By 2030, Asian countries will account for 70% of global fish consumption, according to a new forecast by the World Bank, which also predicts that fish farms will provide nearly two-thirds of the world's fish supply.
This will be happen as catches from wild-capture fisheries level off and demand from an emerging global middle-class, especially in China, substantially increases, says Fish to 2030: Prospects For Fisheries And Aquaculture, a collaboration between the World Bank, Food and Agriculture Organisation of the United Nations (FAO) and the International Food Policy Research Institute (IFPRI).
According to FAO, at present 38% of all the world’s fish is exported, with over two-thirds of these exports coming from developing countries in Asia and elsewhere directed to developed countries.
Keeping up with demand
The report predicts that by 2030, China fast developing fish economy will provide 38% of the world’s seafood. China and many other nations are increasing their investments in aquaculture to help meet this growing demand.
Aquaculture will provide 62% of the world’s fish, with the fastest growth in supply likely to come from tilapia, carp, and catfish. Global tilapia production is expected to almost double from 4.3m tonnes to 7.3m tonnes a year over the period of the study.
"The fast-moving nature of aquaculture is what made this a particularly challenging sector to model—and at the same time, embodies the most exciting aspect of it in terms of future prospects for transformation and technological change," said one of the report's authors, Siwa Msangi, of the International Food Policy Research Institute.
"Comparing this study to a similar study we did in 2003, we can see that growth in aquaculture production has been stronger than what we thought."
Concerns over sustainability
The World Bank's director of agriculture and environmental services, Juergen Voegele, warned that carefully thought-out policies are needed to ensure the resource is sustainably managed.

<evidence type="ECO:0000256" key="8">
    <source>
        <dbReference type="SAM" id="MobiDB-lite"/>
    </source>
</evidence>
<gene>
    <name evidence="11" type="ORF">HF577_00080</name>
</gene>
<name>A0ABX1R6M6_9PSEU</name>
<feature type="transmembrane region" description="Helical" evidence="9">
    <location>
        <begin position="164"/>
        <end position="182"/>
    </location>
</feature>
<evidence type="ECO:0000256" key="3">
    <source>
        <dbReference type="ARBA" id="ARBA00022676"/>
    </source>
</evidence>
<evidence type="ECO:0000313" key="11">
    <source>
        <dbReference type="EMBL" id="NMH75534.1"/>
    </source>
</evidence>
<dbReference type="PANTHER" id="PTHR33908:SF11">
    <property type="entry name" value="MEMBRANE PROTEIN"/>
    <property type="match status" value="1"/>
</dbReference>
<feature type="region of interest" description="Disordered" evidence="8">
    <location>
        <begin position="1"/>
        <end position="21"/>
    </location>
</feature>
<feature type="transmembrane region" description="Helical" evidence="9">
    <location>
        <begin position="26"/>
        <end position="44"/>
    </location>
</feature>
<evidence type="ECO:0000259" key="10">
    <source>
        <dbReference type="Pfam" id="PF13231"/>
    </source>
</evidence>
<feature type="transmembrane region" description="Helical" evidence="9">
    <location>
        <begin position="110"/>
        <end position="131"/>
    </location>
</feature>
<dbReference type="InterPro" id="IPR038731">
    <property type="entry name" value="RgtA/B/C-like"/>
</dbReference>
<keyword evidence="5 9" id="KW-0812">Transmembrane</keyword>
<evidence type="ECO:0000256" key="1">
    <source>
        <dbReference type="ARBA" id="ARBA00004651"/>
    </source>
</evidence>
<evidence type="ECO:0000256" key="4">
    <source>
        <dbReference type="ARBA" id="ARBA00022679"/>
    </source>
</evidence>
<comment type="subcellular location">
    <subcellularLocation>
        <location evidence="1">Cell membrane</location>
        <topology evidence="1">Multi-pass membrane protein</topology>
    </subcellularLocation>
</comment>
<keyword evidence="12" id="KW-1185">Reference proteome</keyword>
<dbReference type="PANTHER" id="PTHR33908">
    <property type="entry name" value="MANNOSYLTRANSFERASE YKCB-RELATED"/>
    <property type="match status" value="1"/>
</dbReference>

"Supplying fish sustainably—producing it without depleting productive natural resources and without damaging the precious aquatic environment—is a huge challenge," Voegele said.
"We continue to see excessive and irresponsible harvesting in capture fisheries and in aquaculture, disease outbreaks among other things, have heavily impacted production. If countries can get their resource management right, they will be well placed to benefit from the changing trade environment."
Fisheries and aquaculture are a vital source of jobs, nutritious food and economic opportunities, especially for small-scale fishing communities. Yet threats from large-scale disease outbreaks in aquaculture and climate change-related impacts could dramatically alter this.
Árni M. Mathiesen, assistant director-general of FAO's Fisheries and Aquaculture Department, emphasised that unlocking the potential of aquaculture could have long-lasting and positive benefits.
"With the world's population predicted to increase to 9 billion people by 2050—particularly in areas that have high rates of food insecurity—aquaculture, if responsibly developed and practiced, can make a significant contribution to global food security and economic growth," Mathiesen said.